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Egyptian business man and multi billionaire Naguib Sawris at Claridge's in London. (Jonathan Worth for The Globe and Mail/Jonathan Worth for The Globe and Mail)
Egyptian business man and multi billionaire Naguib Sawris at Claridge's in London. (Jonathan Worth for The Globe and Mail/Jonathan Worth for The Globe and Mail)

Egyptian billionaire Sawiris seeks to stand among global giants Add to ...

Naguib Sawiris joined the family business, Orascom Group, in 1979. Founded by his father, Onsi Sawiris, the sprawling Orascom empire has grown into the largest employer in Egypt and has spread out internationally in everything from tourism and IT to construction and telecommunications.

Mr. Sawiris, who is worth approximately $2.5-billion (U.S.), is a brash billionaire who speaks bluntly in plain language. He heads the family’s telecom business, which has grown into an immense entity with about 120 million wireless subscribers – about five times the combined total of Bell, Telus and Rogers. The business straddles the Middle East, Africa and South Asia, operating everywhere from Zimbabwe to North Korea – and Canada, where he backs the start-up wireless company Wind Mobile. In recent years, he led a $15-billion (U.S.) buyout of Italy’s Wind Telecomunicazioni (from which Canada’s Wind gets its name).

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But he will not stop there, or here in Canada. In an interview last August, Mr. Sawiris elaborated on a prediction that the global telecom industry will be rocked by a series of multibillion-dollar mergers and that only a few companies will remain.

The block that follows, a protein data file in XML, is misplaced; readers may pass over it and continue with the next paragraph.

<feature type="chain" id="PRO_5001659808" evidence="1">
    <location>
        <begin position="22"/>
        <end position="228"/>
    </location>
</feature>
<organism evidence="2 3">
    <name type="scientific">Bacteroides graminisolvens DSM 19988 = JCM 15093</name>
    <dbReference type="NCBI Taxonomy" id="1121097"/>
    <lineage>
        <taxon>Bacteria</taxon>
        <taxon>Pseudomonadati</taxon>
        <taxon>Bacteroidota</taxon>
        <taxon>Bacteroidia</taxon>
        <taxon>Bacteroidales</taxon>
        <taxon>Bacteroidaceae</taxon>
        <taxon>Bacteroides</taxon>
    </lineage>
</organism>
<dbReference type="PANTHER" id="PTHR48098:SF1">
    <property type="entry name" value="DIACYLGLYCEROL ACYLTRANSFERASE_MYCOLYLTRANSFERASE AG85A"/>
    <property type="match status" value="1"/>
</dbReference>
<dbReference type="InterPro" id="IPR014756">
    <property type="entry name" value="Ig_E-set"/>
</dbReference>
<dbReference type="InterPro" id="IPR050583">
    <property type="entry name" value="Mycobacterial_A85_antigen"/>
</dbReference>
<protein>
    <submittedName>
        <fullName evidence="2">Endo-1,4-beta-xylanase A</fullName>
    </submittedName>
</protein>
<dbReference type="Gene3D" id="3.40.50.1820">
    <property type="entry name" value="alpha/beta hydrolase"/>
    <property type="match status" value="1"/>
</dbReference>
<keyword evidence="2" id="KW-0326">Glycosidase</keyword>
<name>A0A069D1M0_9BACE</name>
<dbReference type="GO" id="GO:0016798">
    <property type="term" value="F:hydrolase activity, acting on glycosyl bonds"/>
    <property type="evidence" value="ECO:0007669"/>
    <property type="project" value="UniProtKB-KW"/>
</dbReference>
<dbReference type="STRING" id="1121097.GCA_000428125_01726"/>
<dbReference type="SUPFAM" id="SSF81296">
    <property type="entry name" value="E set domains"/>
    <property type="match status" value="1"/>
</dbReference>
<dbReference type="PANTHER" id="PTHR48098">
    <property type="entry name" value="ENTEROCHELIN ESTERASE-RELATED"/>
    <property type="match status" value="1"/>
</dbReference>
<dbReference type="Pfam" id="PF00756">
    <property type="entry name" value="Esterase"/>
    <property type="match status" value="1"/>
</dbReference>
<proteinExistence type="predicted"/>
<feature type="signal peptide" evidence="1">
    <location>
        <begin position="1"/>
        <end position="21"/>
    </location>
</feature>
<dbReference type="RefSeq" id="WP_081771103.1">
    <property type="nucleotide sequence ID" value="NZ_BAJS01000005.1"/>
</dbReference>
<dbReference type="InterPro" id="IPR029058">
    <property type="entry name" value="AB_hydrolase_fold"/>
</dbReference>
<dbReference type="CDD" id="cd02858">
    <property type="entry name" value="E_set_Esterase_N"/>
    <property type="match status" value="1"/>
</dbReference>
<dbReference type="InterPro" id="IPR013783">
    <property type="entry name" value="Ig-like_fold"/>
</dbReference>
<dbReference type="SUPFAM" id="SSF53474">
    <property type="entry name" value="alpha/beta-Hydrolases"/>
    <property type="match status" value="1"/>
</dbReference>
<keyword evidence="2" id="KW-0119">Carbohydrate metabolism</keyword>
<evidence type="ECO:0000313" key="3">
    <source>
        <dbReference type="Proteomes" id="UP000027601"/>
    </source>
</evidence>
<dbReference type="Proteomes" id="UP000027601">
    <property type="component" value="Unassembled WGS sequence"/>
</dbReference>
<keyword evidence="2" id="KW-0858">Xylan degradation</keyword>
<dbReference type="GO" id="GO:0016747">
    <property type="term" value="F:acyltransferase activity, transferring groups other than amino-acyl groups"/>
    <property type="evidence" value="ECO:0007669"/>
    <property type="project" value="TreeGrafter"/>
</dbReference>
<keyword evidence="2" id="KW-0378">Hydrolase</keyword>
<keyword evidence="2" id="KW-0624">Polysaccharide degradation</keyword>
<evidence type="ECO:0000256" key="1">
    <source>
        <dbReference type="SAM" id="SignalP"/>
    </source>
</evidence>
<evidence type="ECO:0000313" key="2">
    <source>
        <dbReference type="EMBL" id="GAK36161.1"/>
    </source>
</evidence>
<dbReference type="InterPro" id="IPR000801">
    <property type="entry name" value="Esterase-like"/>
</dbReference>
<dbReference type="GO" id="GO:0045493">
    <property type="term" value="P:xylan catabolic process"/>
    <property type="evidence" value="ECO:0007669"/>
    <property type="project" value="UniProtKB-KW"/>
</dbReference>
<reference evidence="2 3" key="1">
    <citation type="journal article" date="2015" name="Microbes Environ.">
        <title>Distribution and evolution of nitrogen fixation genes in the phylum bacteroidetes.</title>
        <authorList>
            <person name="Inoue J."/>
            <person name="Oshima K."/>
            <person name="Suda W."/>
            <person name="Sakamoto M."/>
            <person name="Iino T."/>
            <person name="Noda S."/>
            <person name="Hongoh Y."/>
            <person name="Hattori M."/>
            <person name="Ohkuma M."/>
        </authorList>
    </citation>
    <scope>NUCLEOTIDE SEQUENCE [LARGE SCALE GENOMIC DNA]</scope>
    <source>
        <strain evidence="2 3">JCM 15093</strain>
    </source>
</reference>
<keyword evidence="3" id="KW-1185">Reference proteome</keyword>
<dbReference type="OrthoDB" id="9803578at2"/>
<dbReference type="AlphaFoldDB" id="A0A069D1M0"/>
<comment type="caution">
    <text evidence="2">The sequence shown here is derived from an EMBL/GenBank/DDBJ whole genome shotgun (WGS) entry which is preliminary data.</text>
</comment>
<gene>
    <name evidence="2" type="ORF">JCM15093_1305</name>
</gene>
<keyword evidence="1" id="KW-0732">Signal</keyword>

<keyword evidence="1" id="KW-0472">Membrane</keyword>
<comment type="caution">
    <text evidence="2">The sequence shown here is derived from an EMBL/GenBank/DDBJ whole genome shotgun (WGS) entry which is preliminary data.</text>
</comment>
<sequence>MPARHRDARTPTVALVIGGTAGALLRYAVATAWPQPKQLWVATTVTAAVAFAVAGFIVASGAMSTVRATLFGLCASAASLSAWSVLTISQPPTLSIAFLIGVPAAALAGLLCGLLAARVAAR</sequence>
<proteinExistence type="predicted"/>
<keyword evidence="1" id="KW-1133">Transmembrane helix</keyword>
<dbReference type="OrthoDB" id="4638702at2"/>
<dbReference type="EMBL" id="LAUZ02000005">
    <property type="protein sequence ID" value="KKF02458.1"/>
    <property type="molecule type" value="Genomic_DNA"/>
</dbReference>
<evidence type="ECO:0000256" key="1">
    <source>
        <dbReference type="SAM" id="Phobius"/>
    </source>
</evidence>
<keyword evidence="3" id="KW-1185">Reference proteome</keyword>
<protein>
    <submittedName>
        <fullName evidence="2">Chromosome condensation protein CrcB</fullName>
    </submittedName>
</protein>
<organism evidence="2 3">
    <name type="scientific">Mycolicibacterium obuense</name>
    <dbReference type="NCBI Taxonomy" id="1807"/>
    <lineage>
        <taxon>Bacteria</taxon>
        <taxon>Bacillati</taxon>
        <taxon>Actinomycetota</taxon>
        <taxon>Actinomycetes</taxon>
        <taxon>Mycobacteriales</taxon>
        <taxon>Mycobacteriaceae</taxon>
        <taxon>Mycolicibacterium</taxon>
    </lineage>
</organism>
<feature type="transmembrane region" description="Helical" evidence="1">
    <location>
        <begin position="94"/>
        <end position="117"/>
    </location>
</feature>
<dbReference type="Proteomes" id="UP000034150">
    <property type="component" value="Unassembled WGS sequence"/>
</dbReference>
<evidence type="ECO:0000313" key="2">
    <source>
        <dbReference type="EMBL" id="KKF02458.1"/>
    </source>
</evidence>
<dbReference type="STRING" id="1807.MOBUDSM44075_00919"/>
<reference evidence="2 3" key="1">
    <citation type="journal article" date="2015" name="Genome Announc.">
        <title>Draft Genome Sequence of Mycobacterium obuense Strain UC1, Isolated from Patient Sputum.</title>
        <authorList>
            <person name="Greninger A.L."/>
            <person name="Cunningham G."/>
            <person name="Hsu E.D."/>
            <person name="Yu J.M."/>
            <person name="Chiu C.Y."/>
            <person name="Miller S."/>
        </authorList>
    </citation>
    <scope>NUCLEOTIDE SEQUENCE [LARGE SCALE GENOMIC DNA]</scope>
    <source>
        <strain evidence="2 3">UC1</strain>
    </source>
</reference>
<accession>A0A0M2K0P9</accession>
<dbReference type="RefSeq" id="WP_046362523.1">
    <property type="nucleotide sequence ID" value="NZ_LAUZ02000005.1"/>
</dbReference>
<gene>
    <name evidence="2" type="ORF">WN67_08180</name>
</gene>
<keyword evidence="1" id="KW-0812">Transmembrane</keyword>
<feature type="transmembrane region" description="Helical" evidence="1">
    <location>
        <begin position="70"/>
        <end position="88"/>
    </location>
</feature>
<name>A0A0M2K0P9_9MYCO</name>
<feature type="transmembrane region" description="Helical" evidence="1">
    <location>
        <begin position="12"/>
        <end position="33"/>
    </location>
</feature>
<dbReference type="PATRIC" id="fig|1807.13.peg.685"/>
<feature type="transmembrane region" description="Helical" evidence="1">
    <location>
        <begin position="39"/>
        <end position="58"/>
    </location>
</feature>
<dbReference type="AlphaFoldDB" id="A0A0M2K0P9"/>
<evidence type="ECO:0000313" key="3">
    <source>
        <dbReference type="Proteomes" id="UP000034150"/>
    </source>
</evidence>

As he looked out over Lake Ontario and made proclamations that sent his Canadian colleagues into fits of nervous laughter, Mr. Sawiris said he wants to stand among those global giants, even if it means selling parts of his own companies for a seat at the table. Indeed, he has already started. Mr. Sawiris is trying to merge Orascom with VimpelCom, a Russian telecom giant. However, that deal is far from a sure thing, partially because of Orascom’s unstable telecom business in Algeria, where the government has made Mr. Sawiris’s life difficult with, for example, a surprise $600-million tax hit.

But Canada wasn’t any easier, he says. The federal telecom regulator initially wouldn’t allow Wind to launch, citing foreign ownership rules. The federal cabinet intervened in Wind’s favour, but the issue is still before the Canadian courts. When asked whether Canada was a stable piece in the chess game of his global empire, he replied: “I wish I could say that. It should have been.”

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